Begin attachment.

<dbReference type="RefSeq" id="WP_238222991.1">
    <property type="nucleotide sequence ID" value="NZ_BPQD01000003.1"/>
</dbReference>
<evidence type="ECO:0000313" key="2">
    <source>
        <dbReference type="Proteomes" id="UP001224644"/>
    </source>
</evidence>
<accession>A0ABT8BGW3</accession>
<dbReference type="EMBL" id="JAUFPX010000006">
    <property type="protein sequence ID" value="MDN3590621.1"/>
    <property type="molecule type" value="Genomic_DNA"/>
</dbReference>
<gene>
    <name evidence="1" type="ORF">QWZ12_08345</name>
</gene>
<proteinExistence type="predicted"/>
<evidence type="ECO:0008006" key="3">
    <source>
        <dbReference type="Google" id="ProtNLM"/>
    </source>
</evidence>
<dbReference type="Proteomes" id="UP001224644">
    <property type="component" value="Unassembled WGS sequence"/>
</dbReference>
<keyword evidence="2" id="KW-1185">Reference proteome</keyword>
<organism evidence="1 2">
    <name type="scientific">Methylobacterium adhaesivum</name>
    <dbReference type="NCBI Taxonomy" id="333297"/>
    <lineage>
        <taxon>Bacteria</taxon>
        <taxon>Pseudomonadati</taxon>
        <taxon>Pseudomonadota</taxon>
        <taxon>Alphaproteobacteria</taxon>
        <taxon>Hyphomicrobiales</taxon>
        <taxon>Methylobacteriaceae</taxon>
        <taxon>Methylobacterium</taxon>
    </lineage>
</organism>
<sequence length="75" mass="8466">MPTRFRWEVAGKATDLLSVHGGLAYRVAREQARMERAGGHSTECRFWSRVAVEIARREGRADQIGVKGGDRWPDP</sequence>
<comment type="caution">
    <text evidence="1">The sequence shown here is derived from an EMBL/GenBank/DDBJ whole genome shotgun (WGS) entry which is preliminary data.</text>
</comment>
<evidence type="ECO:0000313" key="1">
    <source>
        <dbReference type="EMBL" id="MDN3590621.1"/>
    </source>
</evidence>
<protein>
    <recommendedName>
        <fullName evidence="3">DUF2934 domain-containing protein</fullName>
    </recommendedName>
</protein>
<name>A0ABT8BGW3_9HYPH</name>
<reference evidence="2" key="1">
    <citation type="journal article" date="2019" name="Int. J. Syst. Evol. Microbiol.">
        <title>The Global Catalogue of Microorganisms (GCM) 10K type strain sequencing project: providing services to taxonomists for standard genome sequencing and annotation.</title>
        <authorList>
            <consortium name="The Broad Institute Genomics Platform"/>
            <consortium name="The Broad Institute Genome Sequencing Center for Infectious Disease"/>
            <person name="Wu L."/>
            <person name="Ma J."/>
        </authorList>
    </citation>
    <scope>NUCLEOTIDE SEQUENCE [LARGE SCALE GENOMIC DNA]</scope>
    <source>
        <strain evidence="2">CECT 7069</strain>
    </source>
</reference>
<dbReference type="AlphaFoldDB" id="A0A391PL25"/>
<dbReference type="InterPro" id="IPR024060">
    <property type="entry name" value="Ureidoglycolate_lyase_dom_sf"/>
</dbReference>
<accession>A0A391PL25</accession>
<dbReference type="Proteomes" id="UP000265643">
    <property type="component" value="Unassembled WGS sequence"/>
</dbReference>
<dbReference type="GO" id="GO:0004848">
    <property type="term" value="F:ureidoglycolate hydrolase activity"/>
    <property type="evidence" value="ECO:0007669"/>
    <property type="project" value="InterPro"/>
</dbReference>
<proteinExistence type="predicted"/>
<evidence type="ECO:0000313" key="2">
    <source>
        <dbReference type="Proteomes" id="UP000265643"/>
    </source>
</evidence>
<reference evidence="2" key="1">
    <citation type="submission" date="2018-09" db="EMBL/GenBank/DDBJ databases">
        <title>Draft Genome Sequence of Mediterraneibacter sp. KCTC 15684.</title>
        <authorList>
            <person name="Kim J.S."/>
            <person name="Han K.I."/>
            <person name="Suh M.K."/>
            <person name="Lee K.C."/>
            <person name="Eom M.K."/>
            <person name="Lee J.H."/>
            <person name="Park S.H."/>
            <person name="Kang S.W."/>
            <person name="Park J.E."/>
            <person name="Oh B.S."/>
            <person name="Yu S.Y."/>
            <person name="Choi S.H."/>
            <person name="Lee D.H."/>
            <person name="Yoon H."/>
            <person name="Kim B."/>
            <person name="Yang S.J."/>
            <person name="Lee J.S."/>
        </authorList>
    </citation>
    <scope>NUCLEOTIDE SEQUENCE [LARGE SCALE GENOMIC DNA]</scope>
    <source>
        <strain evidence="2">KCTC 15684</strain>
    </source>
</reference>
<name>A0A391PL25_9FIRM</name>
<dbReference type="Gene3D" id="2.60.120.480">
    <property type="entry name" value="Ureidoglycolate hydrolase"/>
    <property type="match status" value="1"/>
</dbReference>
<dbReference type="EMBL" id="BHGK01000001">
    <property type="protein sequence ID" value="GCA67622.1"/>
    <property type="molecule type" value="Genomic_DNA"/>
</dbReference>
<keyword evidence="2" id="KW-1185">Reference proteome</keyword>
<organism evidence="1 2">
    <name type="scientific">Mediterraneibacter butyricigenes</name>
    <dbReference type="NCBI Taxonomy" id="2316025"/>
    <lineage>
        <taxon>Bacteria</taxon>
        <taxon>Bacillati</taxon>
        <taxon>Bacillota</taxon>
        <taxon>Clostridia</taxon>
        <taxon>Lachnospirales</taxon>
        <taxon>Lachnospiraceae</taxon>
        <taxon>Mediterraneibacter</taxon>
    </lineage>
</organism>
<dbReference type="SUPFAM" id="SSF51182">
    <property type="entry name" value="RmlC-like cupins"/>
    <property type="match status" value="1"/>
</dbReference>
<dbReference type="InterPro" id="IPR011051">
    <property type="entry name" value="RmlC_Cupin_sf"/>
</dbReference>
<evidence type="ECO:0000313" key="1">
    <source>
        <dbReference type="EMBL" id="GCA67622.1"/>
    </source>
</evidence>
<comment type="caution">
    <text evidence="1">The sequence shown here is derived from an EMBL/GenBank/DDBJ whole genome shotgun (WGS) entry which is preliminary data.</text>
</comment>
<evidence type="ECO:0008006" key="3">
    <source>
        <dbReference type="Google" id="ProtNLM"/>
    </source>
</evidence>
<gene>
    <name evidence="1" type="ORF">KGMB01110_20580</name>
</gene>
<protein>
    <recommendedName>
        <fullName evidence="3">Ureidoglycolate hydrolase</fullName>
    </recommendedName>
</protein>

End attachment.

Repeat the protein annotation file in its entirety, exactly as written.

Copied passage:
<dbReference type="RefSeq" id="WP_238222991.1">
    <property type="nucleotide sequence ID" value="NZ_BPQD01000003.1"/>
</dbReference>
<evidence type="ECO:0000313" key="2">
    <source>
        <dbReference type="Proteomes" id="UP001224644"/>
    </source>
</evidence>
<accession>A0ABT8BGW3</accession>
<dbReference type="EMBL" id="JAUFPX010000006">
    <property type="protein sequence ID" value="MDN3590621.1"/>
    <property type="molecule type" value="Genomic_DNA"/>
</dbReference>
<gene>
    <name evidence="1" type="ORF">QWZ12_08345</name>
</gene>
<proteinExistence type="predicted"/>
<evidence type="ECO:0008006" key="3">
    <source>
        <dbReference type="Google" id="ProtNLM"/>
    </source>
</evidence>
<dbReference type="Proteomes" id="UP001224644">
    <property type="component" value="Unassembled WGS sequence"/>
</dbReference>
<keyword evidence="2" id="KW-1185">Reference proteome</keyword>
<organism evidence="1 2">
    <name type="scientific">Methylobacterium adhaesivum</name>
    <dbReference type="NCBI Taxonomy" id="333297"/>
    <lineage>
        <taxon>Bacteria</taxon>
        <taxon>Pseudomonadati</taxon>
        <taxon>Pseudomonadota</taxon>
        <taxon>Alphaproteobacteria</taxon>
        <taxon>Hyphomicrobiales</taxon>
        <taxon>Methylobacteriaceae</taxon>
        <taxon>Methylobacterium</taxon>
    </lineage>
</organism>
<sequence length="75" mass="8466">MPTRFRWEVAGKATDLLSVHGGLAYRVAREQARMERAGGHSTECRFWSRVAVEIARREGRADQIGVKGGDRWPDP</sequence>
<comment type="caution">
    <text evidence="1">The sequence shown here is derived from an EMBL/GenBank/DDBJ whole genome shotgun (WGS) entry which is preliminary data.</text>
</comment>
<evidence type="ECO:0000313" key="1">
    <source>
        <dbReference type="EMBL" id="MDN3590621.1"/>
    </source>
</evidence>
<protein>
    <recommendedName>
        <fullName evidence="3">DUF2934 domain-containing protein</fullName>
    </recommendedName>
</protein>
<name>A0ABT8BGW3_9HYPH</name>
<reference evidence="2" key="1">
    <citation type="journal article" date="2019" name="Int. J. Syst. Evol. Microbiol.">
        <title>The Global Catalogue of Microorganisms (GCM) 10K type strain sequencing project: providing services to taxonomists for standard genome sequencing and annotation.</title>
        <authorList>
            <consortium name="The Broad Institute Genomics Platform"/>
            <consortium name="The Broad Institute Genome Sequencing Center for Infectious Disease"/>
            <person name="Wu L."/>
            <person name="Ma J."/>
        </authorList>
    </citation>
    <scope>NUCLEOTIDE SEQUENCE [LARGE SCALE GENOMIC DNA]</scope>
    <source>
        <strain evidence="2">CECT 7069</strain>
    </source>
</reference>
<dbReference type="AlphaFoldDB" id="A0A391PL25"/>
<dbReference type="InterPro" id="IPR024060">
    <property type="entry name" value="Ureidoglycolate_lyase_dom_sf"/>
</dbReference>
<accession>A0A391PL25</accession>
<dbReference type="Proteomes" id="UP000265643">
    <property type="component" value="Unassembled WGS sequence"/>
</dbReference>
<dbReference type="GO" id="GO:0004848">
    <property type="term" value="F:ureidoglycolate hydrolase activity"/>
    <property type="evidence" value="ECO:0007669"/>
    <property type="project" value="InterPro"/>
</dbReference>
<proteinExistence type="predicted"/>
<evidence type="ECO:0000313" key="2">
    <source>
        <dbReference type="Proteomes" id="UP000265643"/>
    </source>
</evidence>
<reference evidence="2" key="1">
    <citation type="submission" date="2018-09" db="EMBL/GenBank/DDBJ databases">
        <title>Draft Genome Sequence of Mediterraneibacter sp. KCTC 15684.</title>
        <authorList>
            <person name="Kim J.S."/>
            <person name="Han K.I."/>
            <person name="Suh M.K."/>
            <person name="Lee K.C."/>
            <person name="Eom M.K."/>
            <person name="Lee J.H."/>
            <person name="Park S.H."/>
            <person name="Kang S.W."/>
            <person name="Park J.E."/>
            <person name="Oh B.S."/>
            <person name="Yu S.Y."/>
            <person name="Choi S.H."/>
            <person name="Lee D.H."/>
            <person name="Yoon H."/>
            <person name="Kim B."/>
            <person name="Yang S.J."/>
            <person name="Lee J.S."/>
        </authorList>
    </citation>
    <scope>NUCLEOTIDE SEQUENCE [LARGE SCALE GENOMIC DNA]</scope>
    <source>
        <strain evidence="2">KCTC 15684</strain>
    </source>
</reference>
<name>A0A391PL25_9FIRM</name>
<dbReference type="Gene3D" id="2.60.120.480">
    <property type="entry name" value="Ureidoglycolate hydrolase"/>
    <property type="match status" value="1"/>
</dbReference>
<dbReference type="EMBL" id="BHGK01000001">
    <property type="protein sequence ID" value="GCA67622.1"/>
    <property type="molecule type" value="Genomic_DNA"/>
</dbReference>
<keyword evidence="2" id="KW-1185">Reference proteome</keyword>
<organism evidence="1 2">
    <name type="scientific">Mediterraneibacter butyricigenes</name>
    <dbReference type="NCBI Taxonomy" id="2316025"/>
    <lineage>
        <taxon>Bacteria</taxon>
        <taxon>Bacillati</taxon>
        <taxon>Bacillota</taxon>
        <taxon>Clostridia</taxon>
        <taxon>Lachnospirales</taxon>
        <taxon>Lachnospiraceae</taxon>
        <taxon>Mediterraneibacter</taxon>
    </lineage>
</organism>
<dbReference type="SUPFAM" id="SSF51182">
    <property type="entry name" value="RmlC-like cupins"/>
    <property type="match status" value="1"/>
</dbReference>
<dbReference type="InterPro" id="IPR011051">
    <property type="entry name" value="RmlC_Cupin_sf"/>
</dbReference>
<evidence type="ECO:0000313" key="1">
    <source>
        <dbReference type="EMBL" id="GCA67622.1"/>
    </source>
</evidence>
<comment type="caution">
    <text evidence="1">The sequence shown here is derived from an EMBL/GenBank/DDBJ whole genome shotgun (WGS) entry which is preliminary data.</text>
</comment>
<evidence type="ECO:0008006" key="3">
    <source>
        <dbReference type="Google" id="ProtNLM"/>
    </source>
</evidence>
<gene>
    <name evidence="1" type="ORF">KGMB01110_20580</name>
</gene>
<protein>
    <recommendedName>
        <fullName evidence="3">Ureidoglycolate hydrolase</fullName>
    </recommendedName>
</protein>